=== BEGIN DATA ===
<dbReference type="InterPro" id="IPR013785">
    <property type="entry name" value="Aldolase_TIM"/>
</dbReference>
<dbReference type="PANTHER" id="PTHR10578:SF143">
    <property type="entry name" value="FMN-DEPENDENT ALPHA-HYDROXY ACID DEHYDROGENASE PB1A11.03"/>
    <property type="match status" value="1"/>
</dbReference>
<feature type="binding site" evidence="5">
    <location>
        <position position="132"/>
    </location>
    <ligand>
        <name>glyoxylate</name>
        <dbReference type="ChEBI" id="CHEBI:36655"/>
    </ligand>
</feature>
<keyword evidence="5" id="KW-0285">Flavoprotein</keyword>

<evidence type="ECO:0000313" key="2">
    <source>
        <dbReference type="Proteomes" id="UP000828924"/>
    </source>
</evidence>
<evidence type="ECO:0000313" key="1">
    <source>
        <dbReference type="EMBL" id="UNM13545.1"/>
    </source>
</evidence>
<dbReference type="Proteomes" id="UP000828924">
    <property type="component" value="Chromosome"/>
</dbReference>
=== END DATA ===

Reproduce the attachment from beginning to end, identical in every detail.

<dbReference type="InterPro" id="IPR013785">
    <property type="entry name" value="Aldolase_TIM"/>
</dbReference>
<dbReference type="PANTHER" id="PTHR10578:SF143">
    <property type="entry name" value="FMN-DEPENDENT ALPHA-HYDROXY ACID DEHYDROGENASE PB1A11.03"/>
    <property type="match status" value="1"/>
</dbReference>
<feature type="binding site" evidence="5">
    <location>
        <position position="132"/>
    </location>
    <ligand>
        <name>glyoxylate</name>
        <dbReference type="ChEBI" id="CHEBI:36655"/>
    </ligand>
</feature>
<keyword evidence="5" id="KW-0285">Flavoprotein</keyword>

<evidence type="ECO:0000313" key="2">
    <source>
        <dbReference type="Proteomes" id="UP000828924"/>
    </source>
</evidence>
<evidence type="ECO:0000313" key="1">
    <source>
        <dbReference type="EMBL" id="UNM13545.1"/>
    </source>
</evidence>
<dbReference type="Proteomes" id="UP000828924">
    <property type="component" value="Chromosome"/>
</dbReference>